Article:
In the present investment environment, many of the VCs and major organizations who would look to grow have put on the brakes, having just doled out $40 billion in health IT investments in 2021 and not seeing what they wanted as a return. Add in the ever-changing and tightening economy—tight as their margins were–health systems are facing even further squeezed margins or losses, coupled with huge changes in staffing (both the great resignation and re-organization). And, as has occurred in previous similar economic environments, the first dollars to be squeezed are the innovation/transformation funds, following a mindset akin to: “We know it’s not working and perhaps even dysfunctional, but at least it’s budgeted and built into the existing process.” I believe this is not a sustainable business model and, worse, an impetus to perhaps move backward as opposed to forwards in healthcare effectiveness.

So what is going to happen? Or, more to the point, what should happen?

For the most part, the innovation and transformation have been on an enabling-solution-by-enabling-solution basis. To be effective going forward, attracting interest and investment will require bringing together proven, revenue-generating complementary solutions that enable the intended customers, engage the affected stakeholders, enhance the bottom line and address immediately and directly the staffing issues.

In addition, I believe that we need to get rid of the “all or nothing” approach to transformation, such as going from all analog to all digital. In health, that would be akin to going from 100% in-person to 100% virtual. To me, that doesn’t make sense on any level, particularly when healthcare is about people. There are times when it requires the human element as part of the care process.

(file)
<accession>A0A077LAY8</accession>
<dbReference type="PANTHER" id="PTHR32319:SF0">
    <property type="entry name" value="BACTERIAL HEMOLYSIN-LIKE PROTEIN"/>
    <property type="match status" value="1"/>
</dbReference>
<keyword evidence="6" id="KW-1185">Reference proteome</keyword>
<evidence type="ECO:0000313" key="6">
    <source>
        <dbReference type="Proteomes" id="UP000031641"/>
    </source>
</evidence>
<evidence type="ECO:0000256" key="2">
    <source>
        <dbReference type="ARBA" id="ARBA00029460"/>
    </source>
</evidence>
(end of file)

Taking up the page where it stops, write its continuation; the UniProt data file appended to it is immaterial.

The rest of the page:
The future—whether in healthcare or beyond—is about new forms of collaboration.

Collaboration amongst the users, enabling solutions and complementary companies provide a more robust set of solutions that enable prospective clients and customers to:

• Pick one or more solutions as needs may require.

• Pay no additional implementation costs or downtime in a unified system, therefore addressing changing needs in real-time instead of 24-month RFP processes.

• Reduce expensive and wasted human resources on matters that do not address needs or expertise.

• Provide virtual access for clients/customers to pre-assess needs and deliver them to the needed information or service, whether digital, virtual or hybrid.

The key to all of this is utilizing battle-tested solutions and understandings.

That said, this approach will have only a limited effect unless there is a clear knowledge of the internal and external customers and users, involving all the relevant stakeholders in the implementation process not as early as possible but as early as needed. This in itself requires collaborative eyes, insights and perspectives to shake off old biases. But not doing so will relegate the needed digital transformation to another reference point in the future on the lack of success in 2022.